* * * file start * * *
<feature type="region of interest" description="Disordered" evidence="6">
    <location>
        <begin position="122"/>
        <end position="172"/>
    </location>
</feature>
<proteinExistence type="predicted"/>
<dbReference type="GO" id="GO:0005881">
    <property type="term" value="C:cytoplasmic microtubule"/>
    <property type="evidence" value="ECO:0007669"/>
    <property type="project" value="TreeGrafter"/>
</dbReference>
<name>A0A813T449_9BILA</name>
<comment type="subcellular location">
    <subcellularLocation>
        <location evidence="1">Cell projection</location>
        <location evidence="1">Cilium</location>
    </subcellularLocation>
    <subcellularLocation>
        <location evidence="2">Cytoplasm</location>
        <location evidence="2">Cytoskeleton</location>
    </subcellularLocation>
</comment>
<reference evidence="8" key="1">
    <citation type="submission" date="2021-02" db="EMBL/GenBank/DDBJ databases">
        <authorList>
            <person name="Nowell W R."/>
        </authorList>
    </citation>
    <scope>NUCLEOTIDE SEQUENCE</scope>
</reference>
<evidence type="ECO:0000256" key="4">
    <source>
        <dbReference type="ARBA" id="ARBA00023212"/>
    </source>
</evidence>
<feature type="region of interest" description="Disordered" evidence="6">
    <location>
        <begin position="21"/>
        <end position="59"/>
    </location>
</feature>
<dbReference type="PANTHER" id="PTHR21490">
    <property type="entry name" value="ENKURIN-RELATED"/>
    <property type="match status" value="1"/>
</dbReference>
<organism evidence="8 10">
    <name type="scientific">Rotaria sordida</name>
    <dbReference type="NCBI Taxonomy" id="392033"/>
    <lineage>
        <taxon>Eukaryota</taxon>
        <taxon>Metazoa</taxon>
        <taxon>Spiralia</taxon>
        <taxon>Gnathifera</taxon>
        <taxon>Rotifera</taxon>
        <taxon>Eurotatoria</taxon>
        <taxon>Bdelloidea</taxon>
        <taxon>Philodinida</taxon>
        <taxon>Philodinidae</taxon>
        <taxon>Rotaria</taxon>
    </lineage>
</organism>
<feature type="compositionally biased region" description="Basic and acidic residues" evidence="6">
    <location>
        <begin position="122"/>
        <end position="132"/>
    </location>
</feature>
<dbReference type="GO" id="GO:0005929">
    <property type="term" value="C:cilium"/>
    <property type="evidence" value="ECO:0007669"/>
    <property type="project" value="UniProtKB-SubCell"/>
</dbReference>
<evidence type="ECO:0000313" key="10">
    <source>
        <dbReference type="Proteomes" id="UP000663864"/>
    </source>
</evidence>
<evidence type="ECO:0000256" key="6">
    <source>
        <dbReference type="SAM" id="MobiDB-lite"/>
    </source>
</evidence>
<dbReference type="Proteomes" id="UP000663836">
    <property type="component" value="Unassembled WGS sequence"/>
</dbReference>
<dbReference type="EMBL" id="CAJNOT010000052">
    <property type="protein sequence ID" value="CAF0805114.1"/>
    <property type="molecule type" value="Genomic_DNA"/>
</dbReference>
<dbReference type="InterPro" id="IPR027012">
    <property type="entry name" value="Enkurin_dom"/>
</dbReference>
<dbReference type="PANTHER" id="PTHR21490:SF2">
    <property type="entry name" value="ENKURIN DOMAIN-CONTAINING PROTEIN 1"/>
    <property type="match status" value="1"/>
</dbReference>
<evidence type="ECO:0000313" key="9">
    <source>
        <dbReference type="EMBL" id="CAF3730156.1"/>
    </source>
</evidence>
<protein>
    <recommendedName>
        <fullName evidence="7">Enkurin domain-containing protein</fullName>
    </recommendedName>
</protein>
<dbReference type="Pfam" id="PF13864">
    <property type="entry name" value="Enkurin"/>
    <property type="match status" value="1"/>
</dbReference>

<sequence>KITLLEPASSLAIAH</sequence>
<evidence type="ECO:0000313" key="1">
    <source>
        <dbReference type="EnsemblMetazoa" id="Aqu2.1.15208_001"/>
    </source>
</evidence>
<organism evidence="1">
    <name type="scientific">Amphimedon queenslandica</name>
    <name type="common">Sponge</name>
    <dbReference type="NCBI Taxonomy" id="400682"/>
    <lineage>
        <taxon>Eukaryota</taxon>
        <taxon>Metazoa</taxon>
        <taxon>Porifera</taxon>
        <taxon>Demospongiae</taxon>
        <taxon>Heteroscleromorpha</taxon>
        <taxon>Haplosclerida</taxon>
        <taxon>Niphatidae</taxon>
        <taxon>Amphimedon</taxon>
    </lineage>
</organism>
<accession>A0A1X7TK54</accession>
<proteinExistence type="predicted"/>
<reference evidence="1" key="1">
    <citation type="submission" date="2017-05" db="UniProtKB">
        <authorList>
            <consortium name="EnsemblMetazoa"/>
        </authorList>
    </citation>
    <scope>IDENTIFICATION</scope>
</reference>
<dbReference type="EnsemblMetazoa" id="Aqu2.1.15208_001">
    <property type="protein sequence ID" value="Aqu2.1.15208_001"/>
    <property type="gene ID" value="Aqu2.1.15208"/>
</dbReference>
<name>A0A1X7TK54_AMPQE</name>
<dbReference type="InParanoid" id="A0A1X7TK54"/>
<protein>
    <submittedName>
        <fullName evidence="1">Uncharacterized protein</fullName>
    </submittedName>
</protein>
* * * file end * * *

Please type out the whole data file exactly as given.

<feature type="region of interest" description="Disordered" evidence="6">
    <location>
        <begin position="122"/>
        <end position="172"/>
    </location>
</feature>
<proteinExistence type="predicted"/>
<dbReference type="GO" id="GO:0005881">
    <property type="term" value="C:cytoplasmic microtubule"/>
    <property type="evidence" value="ECO:0007669"/>
    <property type="project" value="TreeGrafter"/>
</dbReference>
<name>A0A813T449_9BILA</name>
<comment type="subcellular location">
    <subcellularLocation>
        <location evidence="1">Cell projection</location>
        <location evidence="1">Cilium</location>
    </subcellularLocation>
    <subcellularLocation>
        <location evidence="2">Cytoplasm</location>
        <location evidence="2">Cytoskeleton</location>
    </subcellularLocation>
</comment>
<reference evidence="8" key="1">
    <citation type="submission" date="2021-02" db="EMBL/GenBank/DDBJ databases">
        <authorList>
            <person name="Nowell W R."/>
        </authorList>
    </citation>
    <scope>NUCLEOTIDE SEQUENCE</scope>
</reference>
<evidence type="ECO:0000256" key="4">
    <source>
        <dbReference type="ARBA" id="ARBA00023212"/>
    </source>
</evidence>
<feature type="region of interest" description="Disordered" evidence="6">
    <location>
        <begin position="21"/>
        <end position="59"/>
    </location>
</feature>
<dbReference type="PANTHER" id="PTHR21490">
    <property type="entry name" value="ENKURIN-RELATED"/>
    <property type="match status" value="1"/>
</dbReference>
<organism evidence="8 10">
    <name type="scientific">Rotaria sordida</name>
    <dbReference type="NCBI Taxonomy" id="392033"/>
    <lineage>
        <taxon>Eukaryota</taxon>
        <taxon>Metazoa</taxon>
        <taxon>Spiralia</taxon>
        <taxon>Gnathifera</taxon>
        <taxon>Rotifera</taxon>
        <taxon>Eurotatoria</taxon>
        <taxon>Bdelloidea</taxon>
        <taxon>Philodinida</taxon>
        <taxon>Philodinidae</taxon>
        <taxon>Rotaria</taxon>
    </lineage>
</organism>
<feature type="compositionally biased region" description="Basic and acidic residues" evidence="6">
    <location>
        <begin position="122"/>
        <end position="132"/>
    </location>
</feature>
<dbReference type="GO" id="GO:0005929">
    <property type="term" value="C:cilium"/>
    <property type="evidence" value="ECO:0007669"/>
    <property type="project" value="UniProtKB-SubCell"/>
</dbReference>
<evidence type="ECO:0000313" key="10">
    <source>
        <dbReference type="Proteomes" id="UP000663864"/>
    </source>
</evidence>
<evidence type="ECO:0000256" key="6">
    <source>
        <dbReference type="SAM" id="MobiDB-lite"/>
    </source>
</evidence>
<dbReference type="Proteomes" id="UP000663836">
    <property type="component" value="Unassembled WGS sequence"/>
</dbReference>
<dbReference type="EMBL" id="CAJNOT010000052">
    <property type="protein sequence ID" value="CAF0805114.1"/>
    <property type="molecule type" value="Genomic_DNA"/>
</dbReference>
<dbReference type="InterPro" id="IPR027012">
    <property type="entry name" value="Enkurin_dom"/>
</dbReference>
<dbReference type="PANTHER" id="PTHR21490:SF2">
    <property type="entry name" value="ENKURIN DOMAIN-CONTAINING PROTEIN 1"/>
    <property type="match status" value="1"/>
</dbReference>
<evidence type="ECO:0000313" key="9">
    <source>
        <dbReference type="EMBL" id="CAF3730156.1"/>
    </source>
</evidence>
<protein>
    <recommendedName>
        <fullName evidence="7">Enkurin domain-containing protein</fullName>
    </recommendedName>
</protein>
<dbReference type="Pfam" id="PF13864">
    <property type="entry name" value="Enkurin"/>
    <property type="match status" value="1"/>
</dbReference>

<sequence>KITLLEPASSLAIAH</sequence>
<evidence type="ECO:0000313" key="1">
    <source>
        <dbReference type="EnsemblMetazoa" id="Aqu2.1.15208_001"/>
    </source>
</evidence>
<organism evidence="1">
    <name type="scientific">Amphimedon queenslandica</name>
    <name type="common">Sponge</name>
    <dbReference type="NCBI Taxonomy" id="400682"/>
    <lineage>
        <taxon>Eukaryota</taxon>
        <taxon>Metazoa</taxon>
        <taxon>Porifera</taxon>
        <taxon>Demospongiae</taxon>
        <taxon>Heteroscleromorpha</taxon>
        <taxon>Haplosclerida</taxon>
        <taxon>Niphatidae</taxon>
        <taxon>Amphimedon</taxon>
    </lineage>
</organism>
<accession>A0A1X7TK54</accession>
<proteinExistence type="predicted"/>
<reference evidence="1" key="1">
    <citation type="submission" date="2017-05" db="UniProtKB">
        <authorList>
            <consortium name="EnsemblMetazoa"/>
        </authorList>
    </citation>
    <scope>IDENTIFICATION</scope>
</reference>
<dbReference type="EnsemblMetazoa" id="Aqu2.1.15208_001">
    <property type="protein sequence ID" value="Aqu2.1.15208_001"/>
    <property type="gene ID" value="Aqu2.1.15208"/>
</dbReference>
<name>A0A1X7TK54_AMPQE</name>
<dbReference type="InParanoid" id="A0A1X7TK54"/>
<protein>
    <submittedName>
        <fullName evidence="1">Uncharacterized protein</fullName>
    </submittedName>
</protein>